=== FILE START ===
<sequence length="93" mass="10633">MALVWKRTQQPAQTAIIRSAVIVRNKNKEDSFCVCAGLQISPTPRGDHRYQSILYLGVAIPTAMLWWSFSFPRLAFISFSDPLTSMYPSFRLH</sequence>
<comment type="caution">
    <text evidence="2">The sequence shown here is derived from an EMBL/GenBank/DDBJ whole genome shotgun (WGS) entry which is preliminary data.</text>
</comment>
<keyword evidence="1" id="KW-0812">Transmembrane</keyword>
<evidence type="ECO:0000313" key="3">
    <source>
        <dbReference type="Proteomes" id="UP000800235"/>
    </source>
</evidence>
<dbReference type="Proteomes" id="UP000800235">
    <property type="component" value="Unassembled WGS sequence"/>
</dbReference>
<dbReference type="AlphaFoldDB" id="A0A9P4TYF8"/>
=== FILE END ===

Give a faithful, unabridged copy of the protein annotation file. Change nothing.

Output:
<sequence length="93" mass="10633">MALVWKRTQQPAQTAIIRSAVIVRNKNKEDSFCVCAGLQISPTPRGDHRYQSILYLGVAIPTAMLWWSFSFPRLAFISFSDPLTSMYPSFRLH</sequence>
<comment type="caution">
    <text evidence="2">The sequence shown here is derived from an EMBL/GenBank/DDBJ whole genome shotgun (WGS) entry which is preliminary data.</text>
</comment>
<keyword evidence="1" id="KW-0812">Transmembrane</keyword>
<evidence type="ECO:0000313" key="3">
    <source>
        <dbReference type="Proteomes" id="UP000800235"/>
    </source>
</evidence>
<dbReference type="Proteomes" id="UP000800235">
    <property type="component" value="Unassembled WGS sequence"/>
</dbReference>
<dbReference type="AlphaFoldDB" id="A0A9P4TYF8"/>